"The Office of University Programs, Science and Technology Directorate is sponsoring a summit to showcase key research and education priorities of the Department of Homeland Security Centers of Excellence, the Science and Technology Directorate and the Department of Homeland Security at large. The Summit highlights the efforts of the Office of University Programs as it continues to rise to the challenges associated with helping to protect the Nation. Subject matter experts from academia, industry, government and the international community will address the latest homeland security research and education issues in the following areas:
Risk and Economic Analysis of Terrorism Events; Security of Agriculture and the Food System; Studies of Terrorism and Responses to Terrorism; Preparedness and Catastrophic Event Response; Chemical and Biological Threats and Countermeasures; Emerging Threats; University Programs Homeland Security Education Initiatives; International Homeland Security Research Challenges."—Website.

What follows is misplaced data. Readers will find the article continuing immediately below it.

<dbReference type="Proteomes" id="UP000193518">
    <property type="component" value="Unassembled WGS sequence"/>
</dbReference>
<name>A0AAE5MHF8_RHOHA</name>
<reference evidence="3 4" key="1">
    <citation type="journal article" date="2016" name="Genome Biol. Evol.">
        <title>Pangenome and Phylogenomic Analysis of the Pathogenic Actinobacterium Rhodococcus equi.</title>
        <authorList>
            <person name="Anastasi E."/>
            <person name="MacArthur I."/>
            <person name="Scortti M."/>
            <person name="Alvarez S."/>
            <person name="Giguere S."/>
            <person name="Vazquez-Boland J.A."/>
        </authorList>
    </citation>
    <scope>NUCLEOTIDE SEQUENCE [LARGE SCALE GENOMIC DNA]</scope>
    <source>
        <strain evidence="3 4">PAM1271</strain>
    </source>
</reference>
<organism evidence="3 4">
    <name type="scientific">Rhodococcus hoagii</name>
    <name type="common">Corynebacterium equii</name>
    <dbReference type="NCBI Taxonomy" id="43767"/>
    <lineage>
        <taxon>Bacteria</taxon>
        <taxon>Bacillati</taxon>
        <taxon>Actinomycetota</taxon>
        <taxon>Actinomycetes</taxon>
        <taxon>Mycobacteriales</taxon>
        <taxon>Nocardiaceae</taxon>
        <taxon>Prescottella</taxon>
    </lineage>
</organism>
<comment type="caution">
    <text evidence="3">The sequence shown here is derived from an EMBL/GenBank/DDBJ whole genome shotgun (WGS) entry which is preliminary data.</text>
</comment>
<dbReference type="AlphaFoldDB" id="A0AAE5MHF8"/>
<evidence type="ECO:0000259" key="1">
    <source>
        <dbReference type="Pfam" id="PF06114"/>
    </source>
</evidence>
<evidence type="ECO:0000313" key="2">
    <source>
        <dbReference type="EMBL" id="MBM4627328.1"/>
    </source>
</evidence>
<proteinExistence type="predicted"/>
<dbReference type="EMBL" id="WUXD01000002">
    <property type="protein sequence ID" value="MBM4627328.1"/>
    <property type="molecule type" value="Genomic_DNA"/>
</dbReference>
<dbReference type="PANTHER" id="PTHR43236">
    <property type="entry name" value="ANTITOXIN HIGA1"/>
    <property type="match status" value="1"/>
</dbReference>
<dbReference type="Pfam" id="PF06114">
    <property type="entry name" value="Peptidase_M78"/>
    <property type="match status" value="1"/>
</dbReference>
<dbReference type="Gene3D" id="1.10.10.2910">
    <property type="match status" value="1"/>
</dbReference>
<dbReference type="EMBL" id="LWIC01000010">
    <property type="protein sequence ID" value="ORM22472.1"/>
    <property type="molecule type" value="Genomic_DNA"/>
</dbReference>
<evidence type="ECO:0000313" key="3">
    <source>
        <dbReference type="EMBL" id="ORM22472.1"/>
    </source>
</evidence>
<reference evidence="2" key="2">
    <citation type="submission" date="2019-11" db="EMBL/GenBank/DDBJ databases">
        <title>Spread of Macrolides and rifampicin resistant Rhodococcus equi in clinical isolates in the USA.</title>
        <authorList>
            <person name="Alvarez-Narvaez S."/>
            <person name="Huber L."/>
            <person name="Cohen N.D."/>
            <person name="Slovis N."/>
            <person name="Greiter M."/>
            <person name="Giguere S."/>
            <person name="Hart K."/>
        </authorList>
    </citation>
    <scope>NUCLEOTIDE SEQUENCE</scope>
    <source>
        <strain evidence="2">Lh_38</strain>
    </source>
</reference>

This website includes pdf files of speakers' presentations and facts sheets produced in conjunction with the conference.
"This annex formally establishes a standard and comprehensive approach to national planning. It is meant to provide guidance for conducting planning in accordance with the Homeland Security Management System in the National Strategy for Homeland Security of 2007. Planning is one of the eight national priorities set forth in the National Preparedness Guidelines and it is a target capability is across all homeland security mission areas."—Abstract
"This report addresses FEMA's preparedness for the next catastrophic disaster. It is based on interviews with employees and officials of relevant agencies and institutions, direct observations, and a review of applicable documents. It is our hope that this report will result in more effective, efficient, and economical operations."—Preface
"Recognizing the need for an overarching emergency communications strategy to address these shortfalls, Congress directed the Department of Homeland Security's (DHS) Office of Emergency Communications (OEC) to develop the first National Emergency Communications Plan (NECP). Title XVIII of the Homeland Security Act of 2002 (6 United States Code 101 et seq.), as amended, calls for the NECP to be developed in coordination with stakeholders from all levels of government and from the private sector.
In response, DHS worked with stakeholders from Federal, State, local, and tribal agencies to develop the NECP—a strategic plan that establishes a national vision for the future state of emergency communications."—Executive Summary.